“Mark Taylor: It’s evolved to be a community environment type of thing. The American suburban mall is stale and class-oriented. Malls in the US are considered to being pushed out to the suburban landscape. Different people frequent the mall and the mall provides a different lifestyle. Sorkin shows how in the US, the private places is a place where you can’t freely express yourself and a place that can reject you any time. But this is an American culture. In the Middle East and Southeast Asia, in the Philippines there’s a different culture. The culture invites crafted environments much more willingly. These cultures are much more optimistic and flexible about crafted environments. [Specifically] Greenbelt is about creating a place to stop and linger. Everything is geared for incidental consumption here. These are public spaces in the city. The design is deployed [for anyone to] come out and be in. The public and private here are a dynamic duo. Especially with consumption now moving to an online platform, the malls need to redefine themselves as a different type of space for consumption. Malls are now more for their “environments”, they are spaces to be in. They may start as private developments but they are constantly redefining themselves as public spaces when used. The precedents for malls such as Greenbelt should be Central Park or Bryant Park more than the regional malls when it comes to looking for similar constructs in the US.”2

Many points of controversy surface when presenting a privately owned mall space such as Greenbelt. I fully acknowledge the concerns behind persisting social segregation based on class distinction, conscious strategies to encourage excessive consumption, aggressively capitalistic and neoliberalist pursuits and values, as well as a blinding optimism for noblesse oblige upon large-scale private ownership, which this discussion may not fully encompass. Again, I return to Venturi, Scott Browne, and Izenour who argued that design morals should not keep us from investigating spaces of use and consumption. 

“The morality of commercial advertising … and the competitive instinct is not at issue here, although, indeed we believe it should be in the architect’s broader, synthetic tasks of which an analysis such as this is but one aspect… Analysis of one of the architectural variables in isolation from the others is a respectable scientific and humanistic activity, so long as all are resynthesized in design.”3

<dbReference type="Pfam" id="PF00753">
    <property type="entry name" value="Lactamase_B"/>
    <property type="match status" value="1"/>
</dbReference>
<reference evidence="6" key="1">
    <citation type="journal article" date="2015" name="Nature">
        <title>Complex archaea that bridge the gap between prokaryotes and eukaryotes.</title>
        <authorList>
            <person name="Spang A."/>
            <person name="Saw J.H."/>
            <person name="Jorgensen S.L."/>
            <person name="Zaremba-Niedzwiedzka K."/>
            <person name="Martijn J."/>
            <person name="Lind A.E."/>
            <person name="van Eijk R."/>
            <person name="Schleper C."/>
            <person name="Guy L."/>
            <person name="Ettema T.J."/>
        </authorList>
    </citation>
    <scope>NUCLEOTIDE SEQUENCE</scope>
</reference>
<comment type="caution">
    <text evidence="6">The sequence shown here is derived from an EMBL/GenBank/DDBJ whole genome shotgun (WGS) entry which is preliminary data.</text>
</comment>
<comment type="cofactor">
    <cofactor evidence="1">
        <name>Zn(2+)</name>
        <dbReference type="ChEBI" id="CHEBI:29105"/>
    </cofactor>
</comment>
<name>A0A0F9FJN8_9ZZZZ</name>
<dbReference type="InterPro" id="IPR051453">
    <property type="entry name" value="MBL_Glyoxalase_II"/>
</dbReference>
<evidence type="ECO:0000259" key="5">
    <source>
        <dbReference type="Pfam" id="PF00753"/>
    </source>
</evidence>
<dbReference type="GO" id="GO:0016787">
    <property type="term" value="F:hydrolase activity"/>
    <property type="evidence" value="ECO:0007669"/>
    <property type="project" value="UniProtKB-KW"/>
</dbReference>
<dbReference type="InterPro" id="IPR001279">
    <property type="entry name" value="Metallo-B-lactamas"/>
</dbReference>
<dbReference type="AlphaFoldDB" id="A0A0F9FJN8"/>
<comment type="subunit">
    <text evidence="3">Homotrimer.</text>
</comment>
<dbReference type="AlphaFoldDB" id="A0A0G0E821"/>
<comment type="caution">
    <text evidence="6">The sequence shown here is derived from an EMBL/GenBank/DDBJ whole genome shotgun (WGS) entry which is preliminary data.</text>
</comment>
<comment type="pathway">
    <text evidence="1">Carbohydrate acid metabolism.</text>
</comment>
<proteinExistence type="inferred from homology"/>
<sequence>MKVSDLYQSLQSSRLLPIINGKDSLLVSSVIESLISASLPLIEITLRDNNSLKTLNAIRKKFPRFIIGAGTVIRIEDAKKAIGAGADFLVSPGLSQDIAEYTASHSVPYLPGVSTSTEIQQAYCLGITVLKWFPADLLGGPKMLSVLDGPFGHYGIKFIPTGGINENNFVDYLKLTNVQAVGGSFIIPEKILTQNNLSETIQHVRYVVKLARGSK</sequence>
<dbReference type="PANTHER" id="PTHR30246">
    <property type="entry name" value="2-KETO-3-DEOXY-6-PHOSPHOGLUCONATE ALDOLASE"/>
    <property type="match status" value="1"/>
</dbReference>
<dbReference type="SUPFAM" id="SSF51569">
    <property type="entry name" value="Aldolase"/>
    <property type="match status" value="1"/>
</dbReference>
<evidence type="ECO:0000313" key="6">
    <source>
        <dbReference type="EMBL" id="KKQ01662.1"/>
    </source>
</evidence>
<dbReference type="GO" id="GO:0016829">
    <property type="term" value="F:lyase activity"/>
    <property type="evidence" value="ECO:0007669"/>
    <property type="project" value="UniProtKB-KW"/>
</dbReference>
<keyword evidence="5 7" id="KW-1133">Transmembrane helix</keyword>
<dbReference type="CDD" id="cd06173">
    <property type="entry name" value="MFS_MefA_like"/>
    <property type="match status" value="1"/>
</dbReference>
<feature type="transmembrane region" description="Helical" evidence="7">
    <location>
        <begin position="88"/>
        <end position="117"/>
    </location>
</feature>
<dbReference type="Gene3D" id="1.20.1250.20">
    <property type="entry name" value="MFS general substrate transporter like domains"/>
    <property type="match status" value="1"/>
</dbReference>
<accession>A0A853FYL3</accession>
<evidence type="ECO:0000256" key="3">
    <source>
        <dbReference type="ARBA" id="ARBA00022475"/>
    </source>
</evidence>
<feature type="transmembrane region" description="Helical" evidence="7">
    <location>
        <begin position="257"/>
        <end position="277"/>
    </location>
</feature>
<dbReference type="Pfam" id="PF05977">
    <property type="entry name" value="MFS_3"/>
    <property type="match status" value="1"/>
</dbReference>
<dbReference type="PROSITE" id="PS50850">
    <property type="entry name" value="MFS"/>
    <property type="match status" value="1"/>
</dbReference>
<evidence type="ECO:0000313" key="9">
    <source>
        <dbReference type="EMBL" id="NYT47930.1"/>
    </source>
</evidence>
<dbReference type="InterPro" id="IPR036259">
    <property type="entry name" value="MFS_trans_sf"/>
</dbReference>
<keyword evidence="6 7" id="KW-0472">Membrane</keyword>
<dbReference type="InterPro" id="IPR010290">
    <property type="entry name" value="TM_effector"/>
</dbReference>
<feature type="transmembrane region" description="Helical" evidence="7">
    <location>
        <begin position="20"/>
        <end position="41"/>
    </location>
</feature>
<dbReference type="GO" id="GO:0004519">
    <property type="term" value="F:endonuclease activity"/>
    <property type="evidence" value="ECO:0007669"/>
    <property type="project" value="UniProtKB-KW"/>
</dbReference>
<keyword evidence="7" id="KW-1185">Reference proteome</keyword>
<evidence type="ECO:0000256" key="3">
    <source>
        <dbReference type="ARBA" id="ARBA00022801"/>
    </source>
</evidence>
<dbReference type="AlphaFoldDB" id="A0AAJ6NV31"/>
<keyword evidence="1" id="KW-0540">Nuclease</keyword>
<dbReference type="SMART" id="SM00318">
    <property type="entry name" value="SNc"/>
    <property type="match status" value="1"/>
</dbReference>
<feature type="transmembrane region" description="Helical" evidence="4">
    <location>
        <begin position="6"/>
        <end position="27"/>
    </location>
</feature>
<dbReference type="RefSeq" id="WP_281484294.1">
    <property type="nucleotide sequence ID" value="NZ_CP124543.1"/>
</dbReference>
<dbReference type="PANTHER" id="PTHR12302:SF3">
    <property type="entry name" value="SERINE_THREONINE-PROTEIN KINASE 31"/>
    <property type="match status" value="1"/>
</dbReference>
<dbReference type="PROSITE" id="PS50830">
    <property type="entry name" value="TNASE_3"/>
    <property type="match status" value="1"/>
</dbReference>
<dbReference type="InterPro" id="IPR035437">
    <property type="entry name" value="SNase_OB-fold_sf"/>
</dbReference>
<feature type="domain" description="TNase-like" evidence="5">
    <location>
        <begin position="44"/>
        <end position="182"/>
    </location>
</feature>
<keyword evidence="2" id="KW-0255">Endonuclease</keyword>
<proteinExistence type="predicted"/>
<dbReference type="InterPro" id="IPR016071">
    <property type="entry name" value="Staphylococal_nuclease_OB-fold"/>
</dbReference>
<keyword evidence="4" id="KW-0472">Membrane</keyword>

While ‘Learning from Las Vegas’ unveiled a new manifesto responding to the anchors of purist modernism, this inquiry is much less ambitious. It is developed to highlight the mall and try to represent the spatial intrigues that this typology has to offer. The discussion constantly links the mall to the larger city context, specifically the Southeast Asian region as the malls that I want to highlight are so engrained in its city fabric. Eventually I arrive at a mini-theory of architecture prioritizing the surface condition—Superficial architecture. Perhaps this is what comes of the “Junkspace, this Bermuda Triangle of concepts, this fuzzy empire of blur [that] fuses high and low, public and private, straight and bent, bloated and starved to offer a seamless patchwork of the permanently disjointed.”4 


1 Robert Venturi, Denise Scott Brown, Steven Izenour, “Learning from Las Vegas: 
The Forgotten Symbolism of Architectural Form” (Cambridge: The MIT Press, 1977), 3.
2 Mark Taylor, interview and transciption by author, February 12, 2015.
3 Robert Venturi, Denise Scott Brown, Steven Izenour, “Learning from Las Vegas: 
The Forgotten Symbolism of Architectural Form” (Cambridge: The MIT Press, 1977).
4 Rem Koolhaas, “Junkspace,” October, Vol.100, Obsolescence (Spring, 2002): 176.